Although the decision may have been a democratic one, ultimately it can be denied by executive officers with little or no explanation as to its denial. This behavior undermines staff morale and leads to cynicism and sometimes even unethical practices by direct patient care staff. As an organization actively involved in obtaining Magnet recognition, my organization has become a shared-governance structure. As it evolves through the stages of shared governance, the nurses must adjust to new assignments of decision-making and accountability. Once in phase three of the shared-governance structure, there will be less animosity towards executive committees by the nursing staff. The staff, including myself, will feel that they are empowered to express their personal values. The staff can feel responsible for their own actions without placing blame on executives and hold each other more accountable for specific tasks.
The value of integrity will come forth during this evolution as staff accept more responsibilty. The profession of nursing holds its own core values. When an organization expresses simliar values, it empowers the staff to be more integrated with the organization itself. Healthcare is moving towards a shared-governance structure where staff can express themselves and feel less encumbered by bureaucracy. During this evolution traditional roles and structures are broken down creating some confusion and frustration which leads to poor morale. As the organization focuses on it’s core values and encourages it’s leaders to embrace and express those values each and every day, the confusion and resulting morale with become more focused and positive (Yoder-Wise, 2011). Accountability just might be “the” core value in healthcare. An organization that takes accountability for its chaos during this evolution, can support and encourage its members in a positive and effective manner.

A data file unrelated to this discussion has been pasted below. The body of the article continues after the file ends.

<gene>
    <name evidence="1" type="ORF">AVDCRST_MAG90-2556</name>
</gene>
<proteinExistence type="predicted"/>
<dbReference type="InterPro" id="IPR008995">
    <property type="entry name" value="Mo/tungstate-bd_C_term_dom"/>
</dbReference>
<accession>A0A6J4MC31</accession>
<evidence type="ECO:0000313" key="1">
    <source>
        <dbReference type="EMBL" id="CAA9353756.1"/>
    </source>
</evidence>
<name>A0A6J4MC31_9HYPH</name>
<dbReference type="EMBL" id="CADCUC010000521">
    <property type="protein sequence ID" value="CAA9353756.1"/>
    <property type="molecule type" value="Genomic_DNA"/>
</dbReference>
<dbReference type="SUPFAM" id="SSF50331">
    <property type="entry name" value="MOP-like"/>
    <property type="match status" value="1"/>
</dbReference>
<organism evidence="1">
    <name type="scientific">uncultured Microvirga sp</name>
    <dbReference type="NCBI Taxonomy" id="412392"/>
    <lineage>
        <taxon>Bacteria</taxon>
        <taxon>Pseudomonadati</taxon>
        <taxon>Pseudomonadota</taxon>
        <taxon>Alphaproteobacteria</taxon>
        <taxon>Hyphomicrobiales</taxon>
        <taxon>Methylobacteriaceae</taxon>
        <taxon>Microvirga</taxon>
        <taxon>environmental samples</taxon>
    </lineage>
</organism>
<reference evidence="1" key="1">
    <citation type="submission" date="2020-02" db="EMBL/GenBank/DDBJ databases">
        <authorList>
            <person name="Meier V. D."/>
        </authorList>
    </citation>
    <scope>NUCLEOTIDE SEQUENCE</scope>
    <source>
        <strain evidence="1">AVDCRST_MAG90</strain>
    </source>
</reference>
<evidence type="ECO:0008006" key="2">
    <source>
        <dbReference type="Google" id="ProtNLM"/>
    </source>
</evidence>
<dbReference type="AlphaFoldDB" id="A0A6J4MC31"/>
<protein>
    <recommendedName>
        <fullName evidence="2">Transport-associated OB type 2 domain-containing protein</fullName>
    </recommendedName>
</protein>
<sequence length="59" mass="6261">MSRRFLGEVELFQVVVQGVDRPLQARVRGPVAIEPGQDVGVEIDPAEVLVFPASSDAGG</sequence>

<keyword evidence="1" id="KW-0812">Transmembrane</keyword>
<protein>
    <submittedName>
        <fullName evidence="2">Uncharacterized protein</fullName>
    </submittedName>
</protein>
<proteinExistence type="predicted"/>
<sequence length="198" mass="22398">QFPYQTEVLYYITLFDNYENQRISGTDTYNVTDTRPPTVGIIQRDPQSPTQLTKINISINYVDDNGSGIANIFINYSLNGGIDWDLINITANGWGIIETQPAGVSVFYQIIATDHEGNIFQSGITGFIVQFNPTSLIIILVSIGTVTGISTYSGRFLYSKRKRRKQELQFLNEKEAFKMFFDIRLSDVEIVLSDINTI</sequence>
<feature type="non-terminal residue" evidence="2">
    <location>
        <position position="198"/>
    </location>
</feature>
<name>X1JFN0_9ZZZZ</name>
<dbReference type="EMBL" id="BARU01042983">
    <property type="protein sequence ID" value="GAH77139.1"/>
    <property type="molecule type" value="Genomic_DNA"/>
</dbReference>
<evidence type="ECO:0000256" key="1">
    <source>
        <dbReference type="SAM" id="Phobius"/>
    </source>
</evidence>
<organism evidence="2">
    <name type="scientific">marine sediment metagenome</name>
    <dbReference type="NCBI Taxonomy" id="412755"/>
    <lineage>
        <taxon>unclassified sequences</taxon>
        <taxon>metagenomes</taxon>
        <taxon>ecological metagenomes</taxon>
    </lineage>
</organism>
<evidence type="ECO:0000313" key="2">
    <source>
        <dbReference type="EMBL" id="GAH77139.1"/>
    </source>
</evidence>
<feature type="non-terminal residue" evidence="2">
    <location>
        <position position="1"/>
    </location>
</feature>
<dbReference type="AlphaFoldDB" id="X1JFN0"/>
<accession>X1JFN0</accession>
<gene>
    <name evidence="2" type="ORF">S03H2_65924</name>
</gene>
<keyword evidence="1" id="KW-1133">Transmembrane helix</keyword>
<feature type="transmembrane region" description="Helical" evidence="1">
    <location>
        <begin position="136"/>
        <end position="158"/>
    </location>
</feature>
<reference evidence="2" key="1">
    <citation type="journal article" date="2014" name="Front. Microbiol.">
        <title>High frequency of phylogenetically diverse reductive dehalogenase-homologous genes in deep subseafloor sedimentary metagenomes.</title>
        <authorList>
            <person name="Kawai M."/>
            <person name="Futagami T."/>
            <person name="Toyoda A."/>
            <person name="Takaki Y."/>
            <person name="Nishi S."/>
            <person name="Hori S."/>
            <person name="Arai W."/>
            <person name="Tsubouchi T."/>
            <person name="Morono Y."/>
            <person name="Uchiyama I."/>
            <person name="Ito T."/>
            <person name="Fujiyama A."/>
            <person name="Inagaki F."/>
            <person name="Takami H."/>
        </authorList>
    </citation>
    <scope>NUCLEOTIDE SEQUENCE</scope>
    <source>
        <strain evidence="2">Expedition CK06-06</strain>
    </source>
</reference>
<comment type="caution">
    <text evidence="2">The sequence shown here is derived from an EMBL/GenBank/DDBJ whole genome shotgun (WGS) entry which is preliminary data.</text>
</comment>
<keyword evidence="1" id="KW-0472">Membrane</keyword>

Dworkowitz, V. (2013, April 26). Integrity Defined in Nursing Practice. advanceweb.com. Retrieved September 5, 2013, from Advance Web: http://nursing.advanceweb.com/Features/Articles/Integrity-Defined-in-Nursing-Practice.aspx Elliot Hospital. (n.d.). Elliot Hospital About Us. Retrieved September 6, 2013, from http://elliothospital.org/_newsite/about_mission.php Human Science. (n.d.). LIving Values Project. Retrieved September 5, 2013, from http://humanscience.wikia.com/wiki/Living_Values_Project Mancini, M. E. (2011).
Understanding and Designing Organizational Structures. In P. S. Yoder-Wise, Leading and Managing in Nursing (pp. 137-156). St. Louis, MO: Elsevier – Mosby. NC. (n.d.). Retrieved September 4, 2013, from Chat at the Cooler: http://www.chatatthecooler.com/2009/02/how-to-discover-your-personal-values-in-less-than-10-minutes/ Nelson, W. A. (2011, March/April). Ogranizational Values Statements. Healthcare Executive, 56-59. Retrieved September 6, 2013, from http://www.ache.org/abt_ache/ethicstoolkit/MA11_Ethics_p.56-59.pdf Posner, R. (n.d.). The Power of Personal Values. (Growth Online) Retrieved September 5, 2013, from Growth Online: http://www.gurusoftware.com/gurunet/personal/topics/values.htm Rachel, M. M. (2012, March). Accountability: A Concept Worth Revisiting. American Nurse